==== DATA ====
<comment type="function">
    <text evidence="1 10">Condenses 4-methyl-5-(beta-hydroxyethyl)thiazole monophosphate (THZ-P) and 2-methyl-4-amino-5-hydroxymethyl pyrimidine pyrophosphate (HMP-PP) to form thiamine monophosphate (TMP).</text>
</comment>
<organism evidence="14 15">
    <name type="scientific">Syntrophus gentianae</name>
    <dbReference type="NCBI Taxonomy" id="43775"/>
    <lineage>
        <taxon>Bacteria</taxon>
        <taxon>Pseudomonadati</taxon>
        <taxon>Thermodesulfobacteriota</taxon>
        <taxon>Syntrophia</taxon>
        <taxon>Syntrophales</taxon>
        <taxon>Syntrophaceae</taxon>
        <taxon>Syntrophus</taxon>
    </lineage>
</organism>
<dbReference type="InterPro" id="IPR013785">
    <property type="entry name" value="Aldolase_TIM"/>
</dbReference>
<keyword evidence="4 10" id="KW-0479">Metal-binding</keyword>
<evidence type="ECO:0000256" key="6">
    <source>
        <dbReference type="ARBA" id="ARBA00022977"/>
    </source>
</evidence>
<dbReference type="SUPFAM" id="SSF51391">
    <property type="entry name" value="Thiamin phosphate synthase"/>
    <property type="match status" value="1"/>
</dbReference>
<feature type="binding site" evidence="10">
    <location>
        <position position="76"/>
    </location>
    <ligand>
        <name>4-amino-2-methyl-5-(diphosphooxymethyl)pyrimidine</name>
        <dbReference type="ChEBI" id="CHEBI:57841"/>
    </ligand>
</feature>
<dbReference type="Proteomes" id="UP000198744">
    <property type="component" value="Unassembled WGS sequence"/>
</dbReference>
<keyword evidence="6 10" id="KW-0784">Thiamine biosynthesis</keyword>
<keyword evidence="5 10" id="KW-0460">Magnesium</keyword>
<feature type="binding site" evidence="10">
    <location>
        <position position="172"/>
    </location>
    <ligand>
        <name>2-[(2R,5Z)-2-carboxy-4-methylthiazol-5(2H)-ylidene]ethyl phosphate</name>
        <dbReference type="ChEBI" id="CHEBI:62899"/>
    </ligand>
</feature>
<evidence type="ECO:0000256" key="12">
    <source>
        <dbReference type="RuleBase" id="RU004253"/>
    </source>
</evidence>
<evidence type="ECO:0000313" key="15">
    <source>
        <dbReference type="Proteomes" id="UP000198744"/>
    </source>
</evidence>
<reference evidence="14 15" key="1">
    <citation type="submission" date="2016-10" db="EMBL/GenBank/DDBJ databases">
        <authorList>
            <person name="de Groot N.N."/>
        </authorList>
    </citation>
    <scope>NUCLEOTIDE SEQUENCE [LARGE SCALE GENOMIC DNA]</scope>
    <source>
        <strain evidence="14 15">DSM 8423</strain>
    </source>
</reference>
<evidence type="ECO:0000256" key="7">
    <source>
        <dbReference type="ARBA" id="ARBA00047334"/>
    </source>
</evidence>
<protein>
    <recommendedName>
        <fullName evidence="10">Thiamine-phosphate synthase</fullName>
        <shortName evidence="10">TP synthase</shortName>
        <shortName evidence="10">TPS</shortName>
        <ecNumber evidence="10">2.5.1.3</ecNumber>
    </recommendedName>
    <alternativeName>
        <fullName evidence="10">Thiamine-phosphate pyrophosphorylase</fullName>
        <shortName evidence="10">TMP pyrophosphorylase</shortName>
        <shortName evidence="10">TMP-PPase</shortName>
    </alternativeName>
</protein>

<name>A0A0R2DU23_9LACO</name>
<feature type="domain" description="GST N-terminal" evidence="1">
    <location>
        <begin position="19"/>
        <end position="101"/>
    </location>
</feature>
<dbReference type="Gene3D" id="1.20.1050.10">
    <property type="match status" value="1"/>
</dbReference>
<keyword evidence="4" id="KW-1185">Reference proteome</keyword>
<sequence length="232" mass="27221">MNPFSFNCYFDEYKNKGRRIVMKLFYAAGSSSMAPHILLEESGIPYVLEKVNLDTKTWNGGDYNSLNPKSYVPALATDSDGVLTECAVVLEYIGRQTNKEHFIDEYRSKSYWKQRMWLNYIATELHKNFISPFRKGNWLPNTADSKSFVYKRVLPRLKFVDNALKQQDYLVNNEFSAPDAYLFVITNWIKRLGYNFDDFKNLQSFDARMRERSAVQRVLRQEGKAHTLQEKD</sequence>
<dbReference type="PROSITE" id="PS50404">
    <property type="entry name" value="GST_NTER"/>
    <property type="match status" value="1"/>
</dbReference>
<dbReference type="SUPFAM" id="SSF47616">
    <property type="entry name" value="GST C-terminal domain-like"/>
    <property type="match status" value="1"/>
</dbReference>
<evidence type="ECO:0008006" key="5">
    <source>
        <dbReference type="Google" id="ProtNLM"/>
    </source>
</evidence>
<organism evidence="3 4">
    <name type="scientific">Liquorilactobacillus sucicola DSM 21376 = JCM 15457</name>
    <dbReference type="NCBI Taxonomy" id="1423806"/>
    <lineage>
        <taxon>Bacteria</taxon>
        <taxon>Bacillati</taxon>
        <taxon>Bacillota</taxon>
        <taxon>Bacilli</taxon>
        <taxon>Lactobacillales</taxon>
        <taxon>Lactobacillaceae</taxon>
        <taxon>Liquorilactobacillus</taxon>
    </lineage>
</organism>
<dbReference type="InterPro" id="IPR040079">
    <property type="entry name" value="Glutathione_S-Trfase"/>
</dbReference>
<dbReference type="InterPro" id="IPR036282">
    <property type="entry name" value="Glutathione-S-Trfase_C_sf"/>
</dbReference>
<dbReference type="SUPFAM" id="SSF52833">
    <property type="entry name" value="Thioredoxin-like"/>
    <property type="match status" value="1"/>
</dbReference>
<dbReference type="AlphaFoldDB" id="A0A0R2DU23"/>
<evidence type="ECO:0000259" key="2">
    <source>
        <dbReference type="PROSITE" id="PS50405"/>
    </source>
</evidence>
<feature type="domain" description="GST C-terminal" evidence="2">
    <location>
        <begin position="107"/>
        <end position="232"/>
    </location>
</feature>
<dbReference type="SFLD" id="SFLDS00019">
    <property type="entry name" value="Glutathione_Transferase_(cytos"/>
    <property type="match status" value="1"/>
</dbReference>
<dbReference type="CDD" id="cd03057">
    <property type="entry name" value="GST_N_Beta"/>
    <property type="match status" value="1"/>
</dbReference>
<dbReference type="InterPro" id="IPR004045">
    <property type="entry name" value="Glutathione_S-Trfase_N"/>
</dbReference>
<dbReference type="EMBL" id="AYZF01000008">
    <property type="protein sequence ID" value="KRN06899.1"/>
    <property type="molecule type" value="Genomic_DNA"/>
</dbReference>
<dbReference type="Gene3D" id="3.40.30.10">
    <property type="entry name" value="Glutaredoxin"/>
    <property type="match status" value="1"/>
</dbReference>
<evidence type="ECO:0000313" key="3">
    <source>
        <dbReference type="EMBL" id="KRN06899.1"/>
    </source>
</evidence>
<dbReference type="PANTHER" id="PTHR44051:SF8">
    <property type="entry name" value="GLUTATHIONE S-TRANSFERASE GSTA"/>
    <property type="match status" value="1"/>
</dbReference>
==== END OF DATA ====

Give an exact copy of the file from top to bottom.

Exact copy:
<comment type="function">
    <text evidence="1 10">Condenses 4-methyl-5-(beta-hydroxyethyl)thiazole monophosphate (THZ-P) and 2-methyl-4-amino-5-hydroxymethyl pyrimidine pyrophosphate (HMP-PP) to form thiamine monophosphate (TMP).</text>
</comment>
<organism evidence="14 15">
    <name type="scientific">Syntrophus gentianae</name>
    <dbReference type="NCBI Taxonomy" id="43775"/>
    <lineage>
        <taxon>Bacteria</taxon>
        <taxon>Pseudomonadati</taxon>
        <taxon>Thermodesulfobacteriota</taxon>
        <taxon>Syntrophia</taxon>
        <taxon>Syntrophales</taxon>
        <taxon>Syntrophaceae</taxon>
        <taxon>Syntrophus</taxon>
    </lineage>
</organism>
<dbReference type="InterPro" id="IPR013785">
    <property type="entry name" value="Aldolase_TIM"/>
</dbReference>
<keyword evidence="4 10" id="KW-0479">Metal-binding</keyword>
<evidence type="ECO:0000256" key="6">
    <source>
        <dbReference type="ARBA" id="ARBA00022977"/>
    </source>
</evidence>
<dbReference type="SUPFAM" id="SSF51391">
    <property type="entry name" value="Thiamin phosphate synthase"/>
    <property type="match status" value="1"/>
</dbReference>
<feature type="binding site" evidence="10">
    <location>
        <position position="76"/>
    </location>
    <ligand>
        <name>4-amino-2-methyl-5-(diphosphooxymethyl)pyrimidine</name>
        <dbReference type="ChEBI" id="CHEBI:57841"/>
    </ligand>
</feature>
<dbReference type="Proteomes" id="UP000198744">
    <property type="component" value="Unassembled WGS sequence"/>
</dbReference>
<keyword evidence="6 10" id="KW-0784">Thiamine biosynthesis</keyword>
<keyword evidence="5 10" id="KW-0460">Magnesium</keyword>
<feature type="binding site" evidence="10">
    <location>
        <position position="172"/>
    </location>
    <ligand>
        <name>2-[(2R,5Z)-2-carboxy-4-methylthiazol-5(2H)-ylidene]ethyl phosphate</name>
        <dbReference type="ChEBI" id="CHEBI:62899"/>
    </ligand>
</feature>
<evidence type="ECO:0000256" key="12">
    <source>
        <dbReference type="RuleBase" id="RU004253"/>
    </source>
</evidence>
<evidence type="ECO:0000313" key="15">
    <source>
        <dbReference type="Proteomes" id="UP000198744"/>
    </source>
</evidence>
<reference evidence="14 15" key="1">
    <citation type="submission" date="2016-10" db="EMBL/GenBank/DDBJ databases">
        <authorList>
            <person name="de Groot N.N."/>
        </authorList>
    </citation>
    <scope>NUCLEOTIDE SEQUENCE [LARGE SCALE GENOMIC DNA]</scope>
    <source>
        <strain evidence="14 15">DSM 8423</strain>
    </source>
</reference>
<evidence type="ECO:0000256" key="7">
    <source>
        <dbReference type="ARBA" id="ARBA00047334"/>
    </source>
</evidence>
<protein>
    <recommendedName>
        <fullName evidence="10">Thiamine-phosphate synthase</fullName>
        <shortName evidence="10">TP synthase</shortName>
        <shortName evidence="10">TPS</shortName>
        <ecNumber evidence="10">2.5.1.3</ecNumber>
    </recommendedName>
    <alternativeName>
        <fullName evidence="10">Thiamine-phosphate pyrophosphorylase</fullName>
        <shortName evidence="10">TMP pyrophosphorylase</shortName>
        <shortName evidence="10">TMP-PPase</shortName>
    </alternativeName>
</protein>

<name>A0A0R2DU23_9LACO</name>
<feature type="domain" description="GST N-terminal" evidence="1">
    <location>
        <begin position="19"/>
        <end position="101"/>
    </location>
</feature>
<dbReference type="Gene3D" id="1.20.1050.10">
    <property type="match status" value="1"/>
</dbReference>
<keyword evidence="4" id="KW-1185">Reference proteome</keyword>
<sequence length="232" mass="27221">MNPFSFNCYFDEYKNKGRRIVMKLFYAAGSSSMAPHILLEESGIPYVLEKVNLDTKTWNGGDYNSLNPKSYVPALATDSDGVLTECAVVLEYIGRQTNKEHFIDEYRSKSYWKQRMWLNYIATELHKNFISPFRKGNWLPNTADSKSFVYKRVLPRLKFVDNALKQQDYLVNNEFSAPDAYLFVITNWIKRLGYNFDDFKNLQSFDARMRERSAVQRVLRQEGKAHTLQEKD</sequence>
<dbReference type="PROSITE" id="PS50404">
    <property type="entry name" value="GST_NTER"/>
    <property type="match status" value="1"/>
</dbReference>
<dbReference type="SUPFAM" id="SSF47616">
    <property type="entry name" value="GST C-terminal domain-like"/>
    <property type="match status" value="1"/>
</dbReference>
<evidence type="ECO:0008006" key="5">
    <source>
        <dbReference type="Google" id="ProtNLM"/>
    </source>
</evidence>
<organism evidence="3 4">
    <name type="scientific">Liquorilactobacillus sucicola DSM 21376 = JCM 15457</name>
    <dbReference type="NCBI Taxonomy" id="1423806"/>
    <lineage>
        <taxon>Bacteria</taxon>
        <taxon>Bacillati</taxon>
        <taxon>Bacillota</taxon>
        <taxon>Bacilli</taxon>
        <taxon>Lactobacillales</taxon>
        <taxon>Lactobacillaceae</taxon>
        <taxon>Liquorilactobacillus</taxon>
    </lineage>
</organism>
<dbReference type="InterPro" id="IPR040079">
    <property type="entry name" value="Glutathione_S-Trfase"/>
</dbReference>
<dbReference type="InterPro" id="IPR036282">
    <property type="entry name" value="Glutathione-S-Trfase_C_sf"/>
</dbReference>
<dbReference type="SUPFAM" id="SSF52833">
    <property type="entry name" value="Thioredoxin-like"/>
    <property type="match status" value="1"/>
</dbReference>
<dbReference type="AlphaFoldDB" id="A0A0R2DU23"/>
<evidence type="ECO:0000259" key="2">
    <source>
        <dbReference type="PROSITE" id="PS50405"/>
    </source>
</evidence>
<feature type="domain" description="GST C-terminal" evidence="2">
    <location>
        <begin position="107"/>
        <end position="232"/>
    </location>
</feature>
<dbReference type="SFLD" id="SFLDS00019">
    <property type="entry name" value="Glutathione_Transferase_(cytos"/>
    <property type="match status" value="1"/>
</dbReference>
<dbReference type="CDD" id="cd03057">
    <property type="entry name" value="GST_N_Beta"/>
    <property type="match status" value="1"/>
</dbReference>
<dbReference type="InterPro" id="IPR004045">
    <property type="entry name" value="Glutathione_S-Trfase_N"/>
</dbReference>
<dbReference type="EMBL" id="AYZF01000008">
    <property type="protein sequence ID" value="KRN06899.1"/>
    <property type="molecule type" value="Genomic_DNA"/>
</dbReference>
<dbReference type="Gene3D" id="3.40.30.10">
    <property type="entry name" value="Glutaredoxin"/>
    <property type="match status" value="1"/>
</dbReference>
<evidence type="ECO:0000313" key="3">
    <source>
        <dbReference type="EMBL" id="KRN06899.1"/>
    </source>
</evidence>
<dbReference type="PANTHER" id="PTHR44051:SF8">
    <property type="entry name" value="GLUTATHIONE S-TRANSFERASE GSTA"/>
    <property type="match status" value="1"/>
</dbReference>